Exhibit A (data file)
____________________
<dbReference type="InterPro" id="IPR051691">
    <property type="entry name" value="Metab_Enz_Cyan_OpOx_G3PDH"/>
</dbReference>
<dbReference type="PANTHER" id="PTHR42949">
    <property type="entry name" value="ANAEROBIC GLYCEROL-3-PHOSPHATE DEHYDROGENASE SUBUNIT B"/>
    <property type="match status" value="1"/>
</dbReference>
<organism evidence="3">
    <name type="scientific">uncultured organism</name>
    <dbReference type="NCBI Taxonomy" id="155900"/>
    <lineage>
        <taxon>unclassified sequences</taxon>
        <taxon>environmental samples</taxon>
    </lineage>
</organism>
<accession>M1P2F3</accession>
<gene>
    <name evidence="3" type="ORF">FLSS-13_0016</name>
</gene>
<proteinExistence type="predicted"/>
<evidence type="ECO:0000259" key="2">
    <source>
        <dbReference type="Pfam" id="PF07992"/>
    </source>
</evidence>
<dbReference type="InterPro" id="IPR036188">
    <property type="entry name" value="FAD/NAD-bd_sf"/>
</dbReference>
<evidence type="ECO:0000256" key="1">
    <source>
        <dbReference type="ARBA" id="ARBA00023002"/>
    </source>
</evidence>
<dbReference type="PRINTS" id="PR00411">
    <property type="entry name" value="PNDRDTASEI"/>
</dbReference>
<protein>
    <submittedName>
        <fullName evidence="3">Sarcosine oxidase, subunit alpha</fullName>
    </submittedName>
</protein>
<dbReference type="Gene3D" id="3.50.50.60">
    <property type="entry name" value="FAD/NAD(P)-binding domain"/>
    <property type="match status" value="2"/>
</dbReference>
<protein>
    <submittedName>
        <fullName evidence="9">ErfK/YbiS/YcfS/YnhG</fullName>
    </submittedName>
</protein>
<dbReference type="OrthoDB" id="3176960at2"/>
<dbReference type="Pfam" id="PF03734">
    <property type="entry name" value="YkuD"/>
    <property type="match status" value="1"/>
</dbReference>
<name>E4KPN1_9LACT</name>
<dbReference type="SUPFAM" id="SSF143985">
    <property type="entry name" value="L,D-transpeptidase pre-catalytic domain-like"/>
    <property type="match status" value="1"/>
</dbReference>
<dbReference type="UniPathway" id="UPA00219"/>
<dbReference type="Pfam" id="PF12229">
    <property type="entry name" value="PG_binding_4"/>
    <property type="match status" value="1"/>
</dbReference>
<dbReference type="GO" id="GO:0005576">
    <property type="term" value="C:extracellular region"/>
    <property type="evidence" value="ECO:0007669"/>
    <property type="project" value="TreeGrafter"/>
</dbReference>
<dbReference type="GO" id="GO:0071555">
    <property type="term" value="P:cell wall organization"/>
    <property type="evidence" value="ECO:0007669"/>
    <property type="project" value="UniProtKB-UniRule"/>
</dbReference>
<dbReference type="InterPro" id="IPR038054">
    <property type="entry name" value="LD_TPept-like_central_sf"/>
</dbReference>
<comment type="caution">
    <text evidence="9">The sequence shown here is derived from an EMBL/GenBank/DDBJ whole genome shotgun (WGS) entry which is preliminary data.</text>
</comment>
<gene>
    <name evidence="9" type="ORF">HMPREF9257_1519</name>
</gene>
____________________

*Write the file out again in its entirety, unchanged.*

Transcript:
<dbReference type="InterPro" id="IPR051691">
    <property type="entry name" value="Metab_Enz_Cyan_OpOx_G3PDH"/>
</dbReference>
<dbReference type="PANTHER" id="PTHR42949">
    <property type="entry name" value="ANAEROBIC GLYCEROL-3-PHOSPHATE DEHYDROGENASE SUBUNIT B"/>
    <property type="match status" value="1"/>
</dbReference>
<organism evidence="3">
    <name type="scientific">uncultured organism</name>
    <dbReference type="NCBI Taxonomy" id="155900"/>
    <lineage>
        <taxon>unclassified sequences</taxon>
        <taxon>environmental samples</taxon>
    </lineage>
</organism>
<accession>M1P2F3</accession>
<gene>
    <name evidence="3" type="ORF">FLSS-13_0016</name>
</gene>
<proteinExistence type="predicted"/>
<evidence type="ECO:0000259" key="2">
    <source>
        <dbReference type="Pfam" id="PF07992"/>
    </source>
</evidence>
<dbReference type="InterPro" id="IPR036188">
    <property type="entry name" value="FAD/NAD-bd_sf"/>
</dbReference>
<evidence type="ECO:0000256" key="1">
    <source>
        <dbReference type="ARBA" id="ARBA00023002"/>
    </source>
</evidence>
<dbReference type="PRINTS" id="PR00411">
    <property type="entry name" value="PNDRDTASEI"/>
</dbReference>
<protein>
    <submittedName>
        <fullName evidence="3">Sarcosine oxidase, subunit alpha</fullName>
    </submittedName>
</protein>
<dbReference type="Gene3D" id="3.50.50.60">
    <property type="entry name" value="FAD/NAD(P)-binding domain"/>
    <property type="match status" value="2"/>
</dbReference>
<protein>
    <submittedName>
        <fullName evidence="9">ErfK/YbiS/YcfS/YnhG</fullName>
    </submittedName>
</protein>
<dbReference type="OrthoDB" id="3176960at2"/>
<dbReference type="Pfam" id="PF03734">
    <property type="entry name" value="YkuD"/>
    <property type="match status" value="1"/>
</dbReference>
<name>E4KPN1_9LACT</name>
<dbReference type="SUPFAM" id="SSF143985">
    <property type="entry name" value="L,D-transpeptidase pre-catalytic domain-like"/>
    <property type="match status" value="1"/>
</dbReference>
<dbReference type="UniPathway" id="UPA00219"/>
<dbReference type="Pfam" id="PF12229">
    <property type="entry name" value="PG_binding_4"/>
    <property type="match status" value="1"/>
</dbReference>
<dbReference type="GO" id="GO:0005576">
    <property type="term" value="C:extracellular region"/>
    <property type="evidence" value="ECO:0007669"/>
    <property type="project" value="TreeGrafter"/>
</dbReference>
<dbReference type="GO" id="GO:0071555">
    <property type="term" value="P:cell wall organization"/>
    <property type="evidence" value="ECO:0007669"/>
    <property type="project" value="UniProtKB-UniRule"/>
</dbReference>
<dbReference type="InterPro" id="IPR038054">
    <property type="entry name" value="LD_TPept-like_central_sf"/>
</dbReference>
<comment type="caution">
    <text evidence="9">The sequence shown here is derived from an EMBL/GenBank/DDBJ whole genome shotgun (WGS) entry which is preliminary data.</text>
</comment>
<gene>
    <name evidence="9" type="ORF">HMPREF9257_1519</name>
</gene>